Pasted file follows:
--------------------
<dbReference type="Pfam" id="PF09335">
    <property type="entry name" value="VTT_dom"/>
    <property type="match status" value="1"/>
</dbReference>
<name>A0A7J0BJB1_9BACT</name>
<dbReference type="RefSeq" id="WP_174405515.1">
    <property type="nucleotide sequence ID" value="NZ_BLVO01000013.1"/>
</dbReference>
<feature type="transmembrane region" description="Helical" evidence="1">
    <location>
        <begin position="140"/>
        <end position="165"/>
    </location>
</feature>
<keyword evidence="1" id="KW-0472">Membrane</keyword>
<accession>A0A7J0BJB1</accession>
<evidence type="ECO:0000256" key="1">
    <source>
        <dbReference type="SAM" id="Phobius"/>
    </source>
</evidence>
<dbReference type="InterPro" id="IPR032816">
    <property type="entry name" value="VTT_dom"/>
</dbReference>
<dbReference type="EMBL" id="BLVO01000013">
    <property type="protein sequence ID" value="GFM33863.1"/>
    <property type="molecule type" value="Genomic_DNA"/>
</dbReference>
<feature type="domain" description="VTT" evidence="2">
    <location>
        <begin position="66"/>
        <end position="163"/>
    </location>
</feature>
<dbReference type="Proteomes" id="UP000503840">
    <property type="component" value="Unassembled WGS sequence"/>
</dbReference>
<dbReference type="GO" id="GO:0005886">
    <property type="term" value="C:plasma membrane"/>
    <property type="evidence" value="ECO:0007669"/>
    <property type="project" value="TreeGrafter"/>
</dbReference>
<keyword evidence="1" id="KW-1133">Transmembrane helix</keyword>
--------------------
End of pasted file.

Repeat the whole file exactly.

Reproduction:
<dbReference type="Pfam" id="PF09335">
    <property type="entry name" value="VTT_dom"/>
    <property type="match status" value="1"/>
</dbReference>
<name>A0A7J0BJB1_9BACT</name>
<dbReference type="RefSeq" id="WP_174405515.1">
    <property type="nucleotide sequence ID" value="NZ_BLVO01000013.1"/>
</dbReference>
<feature type="transmembrane region" description="Helical" evidence="1">
    <location>
        <begin position="140"/>
        <end position="165"/>
    </location>
</feature>
<keyword evidence="1" id="KW-0472">Membrane</keyword>
<accession>A0A7J0BJB1</accession>
<evidence type="ECO:0000256" key="1">
    <source>
        <dbReference type="SAM" id="Phobius"/>
    </source>
</evidence>
<dbReference type="InterPro" id="IPR032816">
    <property type="entry name" value="VTT_dom"/>
</dbReference>
<dbReference type="EMBL" id="BLVO01000013">
    <property type="protein sequence ID" value="GFM33863.1"/>
    <property type="molecule type" value="Genomic_DNA"/>
</dbReference>
<feature type="domain" description="VTT" evidence="2">
    <location>
        <begin position="66"/>
        <end position="163"/>
    </location>
</feature>
<dbReference type="Proteomes" id="UP000503840">
    <property type="component" value="Unassembled WGS sequence"/>
</dbReference>
<dbReference type="GO" id="GO:0005886">
    <property type="term" value="C:plasma membrane"/>
    <property type="evidence" value="ECO:0007669"/>
    <property type="project" value="TreeGrafter"/>
</dbReference>
<keyword evidence="1" id="KW-1133">Transmembrane helix</keyword>